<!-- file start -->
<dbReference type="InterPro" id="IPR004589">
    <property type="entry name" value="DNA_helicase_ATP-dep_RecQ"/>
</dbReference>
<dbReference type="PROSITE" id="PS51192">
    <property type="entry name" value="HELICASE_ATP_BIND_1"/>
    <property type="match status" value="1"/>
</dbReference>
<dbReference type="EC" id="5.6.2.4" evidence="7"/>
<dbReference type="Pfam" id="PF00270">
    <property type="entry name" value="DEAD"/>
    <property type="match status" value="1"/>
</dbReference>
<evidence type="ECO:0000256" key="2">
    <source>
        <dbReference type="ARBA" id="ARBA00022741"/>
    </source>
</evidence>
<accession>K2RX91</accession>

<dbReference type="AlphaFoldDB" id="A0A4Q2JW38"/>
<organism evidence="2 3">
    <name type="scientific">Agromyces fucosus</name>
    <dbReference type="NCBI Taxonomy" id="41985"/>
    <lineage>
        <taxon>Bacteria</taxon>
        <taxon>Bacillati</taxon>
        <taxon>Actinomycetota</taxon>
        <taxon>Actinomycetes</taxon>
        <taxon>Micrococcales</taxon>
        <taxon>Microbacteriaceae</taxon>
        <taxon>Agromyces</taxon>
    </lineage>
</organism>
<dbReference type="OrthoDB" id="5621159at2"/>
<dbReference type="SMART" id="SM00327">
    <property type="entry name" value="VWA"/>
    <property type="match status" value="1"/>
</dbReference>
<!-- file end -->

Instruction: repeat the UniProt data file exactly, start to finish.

<dbReference type="InterPro" id="IPR004589">
    <property type="entry name" value="DNA_helicase_ATP-dep_RecQ"/>
</dbReference>
<dbReference type="PROSITE" id="PS51192">
    <property type="entry name" value="HELICASE_ATP_BIND_1"/>
    <property type="match status" value="1"/>
</dbReference>
<dbReference type="EC" id="5.6.2.4" evidence="7"/>
<dbReference type="Pfam" id="PF00270">
    <property type="entry name" value="DEAD"/>
    <property type="match status" value="1"/>
</dbReference>
<evidence type="ECO:0000256" key="2">
    <source>
        <dbReference type="ARBA" id="ARBA00022741"/>
    </source>
</evidence>
<accession>K2RX91</accession>

<dbReference type="AlphaFoldDB" id="A0A4Q2JW38"/>
<organism evidence="2 3">
    <name type="scientific">Agromyces fucosus</name>
    <dbReference type="NCBI Taxonomy" id="41985"/>
    <lineage>
        <taxon>Bacteria</taxon>
        <taxon>Bacillati</taxon>
        <taxon>Actinomycetota</taxon>
        <taxon>Actinomycetes</taxon>
        <taxon>Micrococcales</taxon>
        <taxon>Microbacteriaceae</taxon>
        <taxon>Agromyces</taxon>
    </lineage>
</organism>
<dbReference type="OrthoDB" id="5621159at2"/>
<dbReference type="SMART" id="SM00327">
    <property type="entry name" value="VWA"/>
    <property type="match status" value="1"/>
</dbReference>